Boston University Plans Residency
Program for Foreign Leaders
Boston University plans to launch a residency program for former heads of state from Africa, a project supporters say offers an exit strategy for leaders in need of a way to leave their jobs gracefully.
“There is life after the presidency,” says the Rev. Charles Stith, the former U.S. ambassador to Tanzania who is spearheading the Balfour African Presidents in Residence program.
Stith plans to bring a different African head of state to live at the school every year, targeting the small pool of executives who were elected democratically and agreed to step down from power. Beginning in September, the school would provide a 12-month residency, an undisclosed stipend, a light course load and speaking tours.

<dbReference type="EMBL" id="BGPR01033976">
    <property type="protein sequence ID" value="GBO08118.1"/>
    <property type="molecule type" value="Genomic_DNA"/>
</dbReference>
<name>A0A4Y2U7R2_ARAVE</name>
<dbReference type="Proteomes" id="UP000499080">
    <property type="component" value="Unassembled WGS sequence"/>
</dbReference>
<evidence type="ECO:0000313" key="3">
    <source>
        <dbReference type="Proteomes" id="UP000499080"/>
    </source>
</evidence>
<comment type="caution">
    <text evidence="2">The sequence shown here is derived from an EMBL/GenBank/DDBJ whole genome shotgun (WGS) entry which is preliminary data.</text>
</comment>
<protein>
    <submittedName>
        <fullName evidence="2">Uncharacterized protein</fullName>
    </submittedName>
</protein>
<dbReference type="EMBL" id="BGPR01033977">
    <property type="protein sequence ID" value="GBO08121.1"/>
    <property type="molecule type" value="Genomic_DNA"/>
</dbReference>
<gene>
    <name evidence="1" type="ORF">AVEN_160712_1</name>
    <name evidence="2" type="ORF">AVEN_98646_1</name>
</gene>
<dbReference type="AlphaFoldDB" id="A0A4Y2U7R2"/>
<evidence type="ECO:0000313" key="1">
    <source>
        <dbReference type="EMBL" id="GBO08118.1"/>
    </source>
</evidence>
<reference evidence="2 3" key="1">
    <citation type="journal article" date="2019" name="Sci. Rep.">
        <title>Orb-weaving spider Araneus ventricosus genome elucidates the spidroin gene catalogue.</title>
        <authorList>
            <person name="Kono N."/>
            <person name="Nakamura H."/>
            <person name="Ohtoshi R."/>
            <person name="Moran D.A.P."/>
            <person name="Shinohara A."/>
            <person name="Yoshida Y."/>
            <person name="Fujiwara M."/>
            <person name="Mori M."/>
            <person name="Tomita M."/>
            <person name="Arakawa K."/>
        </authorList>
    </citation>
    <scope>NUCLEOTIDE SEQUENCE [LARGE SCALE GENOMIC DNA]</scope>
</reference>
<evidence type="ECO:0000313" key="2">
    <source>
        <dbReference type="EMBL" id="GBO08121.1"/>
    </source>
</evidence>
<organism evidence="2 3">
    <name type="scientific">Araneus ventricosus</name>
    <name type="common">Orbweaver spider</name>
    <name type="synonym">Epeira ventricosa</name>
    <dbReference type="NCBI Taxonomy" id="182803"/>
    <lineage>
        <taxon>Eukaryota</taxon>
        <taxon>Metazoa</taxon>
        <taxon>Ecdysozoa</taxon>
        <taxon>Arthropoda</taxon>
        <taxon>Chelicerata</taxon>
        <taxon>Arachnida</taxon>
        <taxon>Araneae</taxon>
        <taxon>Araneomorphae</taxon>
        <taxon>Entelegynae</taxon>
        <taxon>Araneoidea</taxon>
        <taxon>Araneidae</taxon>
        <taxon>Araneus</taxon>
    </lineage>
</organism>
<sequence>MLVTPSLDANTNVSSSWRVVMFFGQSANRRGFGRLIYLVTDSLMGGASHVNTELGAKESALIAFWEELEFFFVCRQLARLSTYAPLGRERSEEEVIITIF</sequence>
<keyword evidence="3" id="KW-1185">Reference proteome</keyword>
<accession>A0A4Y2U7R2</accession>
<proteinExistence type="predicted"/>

“Until you provide an exit strategy that gives … a respectable way to make a living, a way to say ‘I will be able to meet people I knew in the past without holding my head down,’ then there are no incentives to give up power,” Georgetown professor Gwendolyn Mikell, a senior fellow at the Council on Foreign Relations, told The Boston Globe.
The school’s criteria would narrow the pool of eligible candidates.
“I would say there are not more than a handful of living African heads of state who have voluntarily stepped down from power,” says Edmond Keller, director of the Globalization Research Center-Africa at UCLA.
High-profile, democratically elected former leaders such as Nelson Mandela of South Africa and Ketumile Masire of Botswana are too busy. And there are questions about the possibility of bringing figures with troubled pasts to Boston.
“It might be perceived as a soft slap on the wrist after years of misrule,” says Peter Takirambudde, executive director of Africa at Human Rights Watch.
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